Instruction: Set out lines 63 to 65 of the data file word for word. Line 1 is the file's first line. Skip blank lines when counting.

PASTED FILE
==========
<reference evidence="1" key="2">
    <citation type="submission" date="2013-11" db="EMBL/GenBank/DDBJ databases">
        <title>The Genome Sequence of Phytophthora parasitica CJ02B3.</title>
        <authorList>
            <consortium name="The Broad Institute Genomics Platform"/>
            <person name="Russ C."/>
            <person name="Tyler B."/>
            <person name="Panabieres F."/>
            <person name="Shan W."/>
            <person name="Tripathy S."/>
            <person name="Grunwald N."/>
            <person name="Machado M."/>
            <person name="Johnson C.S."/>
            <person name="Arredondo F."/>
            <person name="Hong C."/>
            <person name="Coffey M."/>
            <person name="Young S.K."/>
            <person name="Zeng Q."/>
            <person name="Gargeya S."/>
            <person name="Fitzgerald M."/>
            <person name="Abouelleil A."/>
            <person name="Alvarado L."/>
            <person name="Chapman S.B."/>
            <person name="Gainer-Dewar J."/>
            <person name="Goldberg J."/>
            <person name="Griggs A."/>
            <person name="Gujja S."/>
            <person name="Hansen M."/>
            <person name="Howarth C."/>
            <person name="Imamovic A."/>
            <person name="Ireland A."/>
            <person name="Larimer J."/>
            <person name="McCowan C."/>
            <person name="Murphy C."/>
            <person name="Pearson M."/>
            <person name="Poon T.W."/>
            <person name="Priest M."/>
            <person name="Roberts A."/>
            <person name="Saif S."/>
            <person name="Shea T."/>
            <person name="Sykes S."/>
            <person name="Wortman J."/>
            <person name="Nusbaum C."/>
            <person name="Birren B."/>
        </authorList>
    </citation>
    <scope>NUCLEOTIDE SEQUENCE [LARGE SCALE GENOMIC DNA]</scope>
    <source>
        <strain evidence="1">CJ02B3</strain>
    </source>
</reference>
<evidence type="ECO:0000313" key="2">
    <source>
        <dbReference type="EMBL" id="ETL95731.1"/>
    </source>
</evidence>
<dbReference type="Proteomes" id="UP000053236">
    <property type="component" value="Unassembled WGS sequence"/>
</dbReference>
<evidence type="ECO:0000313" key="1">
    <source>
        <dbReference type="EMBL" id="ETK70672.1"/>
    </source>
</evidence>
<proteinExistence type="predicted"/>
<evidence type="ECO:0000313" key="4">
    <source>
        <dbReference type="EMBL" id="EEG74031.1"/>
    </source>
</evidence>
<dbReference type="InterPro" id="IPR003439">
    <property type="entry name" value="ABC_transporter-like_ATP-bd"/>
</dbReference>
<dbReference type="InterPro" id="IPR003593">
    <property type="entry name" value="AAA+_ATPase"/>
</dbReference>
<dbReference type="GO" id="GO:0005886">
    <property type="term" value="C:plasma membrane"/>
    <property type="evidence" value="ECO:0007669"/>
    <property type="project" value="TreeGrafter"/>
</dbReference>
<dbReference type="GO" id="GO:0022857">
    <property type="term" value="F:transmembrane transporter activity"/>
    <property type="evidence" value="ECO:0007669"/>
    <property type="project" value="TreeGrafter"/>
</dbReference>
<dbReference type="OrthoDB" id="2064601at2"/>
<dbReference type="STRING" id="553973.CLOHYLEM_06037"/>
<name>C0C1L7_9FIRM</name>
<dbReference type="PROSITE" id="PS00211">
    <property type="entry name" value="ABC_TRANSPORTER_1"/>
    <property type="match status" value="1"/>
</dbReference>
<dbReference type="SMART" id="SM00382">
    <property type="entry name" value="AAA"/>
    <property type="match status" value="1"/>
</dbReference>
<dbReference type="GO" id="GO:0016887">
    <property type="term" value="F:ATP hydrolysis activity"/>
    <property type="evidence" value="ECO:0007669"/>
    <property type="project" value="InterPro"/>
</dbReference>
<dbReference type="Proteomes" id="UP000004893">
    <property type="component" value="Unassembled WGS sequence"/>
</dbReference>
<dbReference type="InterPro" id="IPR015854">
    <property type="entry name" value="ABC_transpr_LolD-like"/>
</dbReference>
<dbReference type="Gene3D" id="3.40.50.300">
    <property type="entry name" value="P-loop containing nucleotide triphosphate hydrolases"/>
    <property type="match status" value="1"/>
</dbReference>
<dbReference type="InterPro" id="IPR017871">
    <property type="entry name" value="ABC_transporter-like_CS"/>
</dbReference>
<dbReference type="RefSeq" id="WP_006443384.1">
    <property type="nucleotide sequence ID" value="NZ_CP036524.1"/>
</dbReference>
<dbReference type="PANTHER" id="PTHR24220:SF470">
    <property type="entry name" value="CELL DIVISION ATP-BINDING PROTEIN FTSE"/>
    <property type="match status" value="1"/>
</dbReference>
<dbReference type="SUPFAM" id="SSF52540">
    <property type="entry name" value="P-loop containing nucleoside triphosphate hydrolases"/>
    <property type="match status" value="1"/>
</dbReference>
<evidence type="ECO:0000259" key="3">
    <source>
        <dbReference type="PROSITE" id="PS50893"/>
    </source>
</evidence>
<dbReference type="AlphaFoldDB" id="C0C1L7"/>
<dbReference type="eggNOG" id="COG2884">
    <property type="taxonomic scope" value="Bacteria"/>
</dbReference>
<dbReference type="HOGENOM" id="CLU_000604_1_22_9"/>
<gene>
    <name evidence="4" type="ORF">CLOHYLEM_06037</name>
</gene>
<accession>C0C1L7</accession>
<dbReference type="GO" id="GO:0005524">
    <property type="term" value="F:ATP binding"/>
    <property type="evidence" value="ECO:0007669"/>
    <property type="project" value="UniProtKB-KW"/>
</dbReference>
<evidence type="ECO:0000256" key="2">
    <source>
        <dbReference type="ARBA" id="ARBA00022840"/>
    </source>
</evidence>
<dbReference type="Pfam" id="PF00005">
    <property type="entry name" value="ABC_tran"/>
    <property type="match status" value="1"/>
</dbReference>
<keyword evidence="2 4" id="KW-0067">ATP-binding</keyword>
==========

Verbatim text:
    </source>
</evidence>
<proteinExistence type="predicted"/>